Tips on how to avoid falling victim to a scam are below
MOORHEAD, Minn. (KVRR) – Sen. Amy Klobuchar and Moorhead Mayor Shelly Carlson address a problem that’s grown exponentially throughout the pandemic: scams targeting seniors.
“This is on the rise once again and it could get worse,” Klobuchar said at a press conference Thursday morning.
Older Americans lose an estimated $3 billion every year from financial scams, according to AARP.
The pandemic has only exacerbated the problem.
“Our seniors have been through a lot this year, and this is the last thing that should be happening,” Klobuchar added.
The FTC has reported more than 420,000 complaints related to COVID-19 and stimulus payments, with 70% of them involving fraud or identity theft.
Klobuchar says that’s why she has re-introduced the Seniors Fraud Prevention Act.
“I like to plan for the future and as I look to the future, I see more sophisticated scams and our laws and our enforcers have to be as sophisticated as the people trying to break them,” she said.
If passed, the Act would push the FTC to do a better job of preventing fraud targeting seniors.
That includes getting them better access to fraud prevention information and monitoring the market for fraud through mail, TV, the internet, telemarketing and robocalls.
“The City of Moorhead actually has received a lot of these types of calls,” explained Moorhead Mayor Shelly Carlson.
She says last year, Moorhead Police had 11 cases involving financial exploitation, two of which targeted a professor and former police officer.
“This has happened to a lot of people in our community and these scammers are very, very savvy,” Carlson said.
They both say the number one thing to remember is to use common sense and to ask for help when in doubt.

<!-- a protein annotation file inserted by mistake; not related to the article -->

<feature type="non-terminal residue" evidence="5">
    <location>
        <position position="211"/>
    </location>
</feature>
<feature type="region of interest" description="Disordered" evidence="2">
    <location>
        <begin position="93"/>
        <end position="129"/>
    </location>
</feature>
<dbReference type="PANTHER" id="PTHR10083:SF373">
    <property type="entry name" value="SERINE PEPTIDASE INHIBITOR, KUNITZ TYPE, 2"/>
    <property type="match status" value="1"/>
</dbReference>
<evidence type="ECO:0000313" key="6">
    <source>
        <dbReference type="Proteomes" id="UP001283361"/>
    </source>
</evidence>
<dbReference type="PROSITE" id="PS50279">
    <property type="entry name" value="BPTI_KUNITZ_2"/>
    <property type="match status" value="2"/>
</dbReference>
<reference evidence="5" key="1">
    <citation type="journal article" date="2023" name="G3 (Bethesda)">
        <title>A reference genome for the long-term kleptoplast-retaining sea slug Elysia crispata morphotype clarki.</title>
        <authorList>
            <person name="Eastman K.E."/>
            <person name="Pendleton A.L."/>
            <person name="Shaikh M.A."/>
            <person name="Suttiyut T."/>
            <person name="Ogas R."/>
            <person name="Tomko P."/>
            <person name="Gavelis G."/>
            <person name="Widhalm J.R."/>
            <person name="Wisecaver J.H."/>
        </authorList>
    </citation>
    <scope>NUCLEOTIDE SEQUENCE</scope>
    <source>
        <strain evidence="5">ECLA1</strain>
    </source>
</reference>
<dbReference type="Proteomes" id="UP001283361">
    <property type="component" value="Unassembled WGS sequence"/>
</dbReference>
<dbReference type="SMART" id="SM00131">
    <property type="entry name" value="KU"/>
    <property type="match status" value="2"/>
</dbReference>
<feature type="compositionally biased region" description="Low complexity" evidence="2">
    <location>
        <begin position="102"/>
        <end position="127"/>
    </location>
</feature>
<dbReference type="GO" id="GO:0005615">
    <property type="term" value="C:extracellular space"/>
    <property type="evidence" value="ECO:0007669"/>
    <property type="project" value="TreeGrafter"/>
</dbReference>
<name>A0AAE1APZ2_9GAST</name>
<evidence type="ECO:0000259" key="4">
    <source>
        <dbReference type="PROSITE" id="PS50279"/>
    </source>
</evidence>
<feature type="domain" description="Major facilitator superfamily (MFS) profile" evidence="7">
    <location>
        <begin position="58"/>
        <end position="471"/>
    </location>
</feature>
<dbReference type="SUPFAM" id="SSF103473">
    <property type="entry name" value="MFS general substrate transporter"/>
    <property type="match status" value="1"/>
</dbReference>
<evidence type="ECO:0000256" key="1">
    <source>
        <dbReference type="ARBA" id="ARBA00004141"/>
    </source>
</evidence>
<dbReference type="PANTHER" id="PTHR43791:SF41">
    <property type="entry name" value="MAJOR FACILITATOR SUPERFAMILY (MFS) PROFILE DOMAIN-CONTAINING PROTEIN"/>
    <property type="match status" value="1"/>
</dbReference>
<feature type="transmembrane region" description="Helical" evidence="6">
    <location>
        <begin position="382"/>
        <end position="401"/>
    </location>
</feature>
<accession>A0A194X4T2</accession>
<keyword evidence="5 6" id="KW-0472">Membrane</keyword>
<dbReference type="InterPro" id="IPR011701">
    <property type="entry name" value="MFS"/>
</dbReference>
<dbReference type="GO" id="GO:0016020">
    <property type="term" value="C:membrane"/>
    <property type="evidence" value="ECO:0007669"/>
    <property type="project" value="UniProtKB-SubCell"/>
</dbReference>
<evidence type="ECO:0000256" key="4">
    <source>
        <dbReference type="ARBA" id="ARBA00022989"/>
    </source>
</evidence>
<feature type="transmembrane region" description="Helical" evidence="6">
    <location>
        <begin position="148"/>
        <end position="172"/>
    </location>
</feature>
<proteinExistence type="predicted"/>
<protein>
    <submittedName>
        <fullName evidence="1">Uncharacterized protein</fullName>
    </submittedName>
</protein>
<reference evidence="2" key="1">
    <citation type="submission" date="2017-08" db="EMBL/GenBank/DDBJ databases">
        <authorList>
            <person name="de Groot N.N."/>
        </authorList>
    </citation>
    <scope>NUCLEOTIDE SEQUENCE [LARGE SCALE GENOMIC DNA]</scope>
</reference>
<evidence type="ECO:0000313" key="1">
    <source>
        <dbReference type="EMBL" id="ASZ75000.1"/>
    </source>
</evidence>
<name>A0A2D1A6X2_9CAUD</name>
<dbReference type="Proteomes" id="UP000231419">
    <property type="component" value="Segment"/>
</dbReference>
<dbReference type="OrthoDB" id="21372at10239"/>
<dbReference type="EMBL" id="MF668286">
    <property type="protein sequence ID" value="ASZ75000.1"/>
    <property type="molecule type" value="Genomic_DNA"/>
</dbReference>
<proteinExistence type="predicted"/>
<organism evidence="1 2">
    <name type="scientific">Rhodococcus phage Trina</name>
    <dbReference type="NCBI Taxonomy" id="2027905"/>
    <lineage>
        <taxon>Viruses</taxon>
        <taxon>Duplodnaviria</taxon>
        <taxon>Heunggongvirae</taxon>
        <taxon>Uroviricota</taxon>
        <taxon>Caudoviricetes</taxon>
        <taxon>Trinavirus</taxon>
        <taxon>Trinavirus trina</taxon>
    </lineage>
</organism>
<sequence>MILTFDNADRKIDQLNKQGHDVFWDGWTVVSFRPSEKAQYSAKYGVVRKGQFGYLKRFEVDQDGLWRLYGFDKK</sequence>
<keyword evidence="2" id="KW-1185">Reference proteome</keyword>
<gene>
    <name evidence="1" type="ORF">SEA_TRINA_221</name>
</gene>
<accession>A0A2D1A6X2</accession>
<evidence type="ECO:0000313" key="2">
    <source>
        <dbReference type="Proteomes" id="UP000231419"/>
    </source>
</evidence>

According to the office of Minnesota Attorney General Keith Ellison, here’s how to avoid scams:
- Don’t send money orders, prepaid cards, or gift cards to people you don’t know. Legitimate companies and the government don’t usually ask for payment this way.
- If a company tells you over the phone that your computer has a virus or needs protection, take your computer to a trusted computer repair shop.
- If you get a call or email claiming that a loved one needs emergency money, call the loved one before sending money in case the request is a scam.
- Don’t give your personal information—including social security, credit card, or bank account numbers—to people you don’t know who contact you, even if they claim to be with a company you know, like your bank.
- If your bank or credit card company calls you and asks you to confirm or provide personal information, like account numbers, social security numbers, or your date of birth, hang up and call the company back at a phone number you have obtained from a reputable source.
- Ask for written materials before you commit yourself to any sales offer.
- Before you send any money, check out the company and its offer with the Attorney General’s Office and the Better Business Bureau.
- Walk away from a “deal” if you are being pressured to make an immediate decision.
For more information, click here.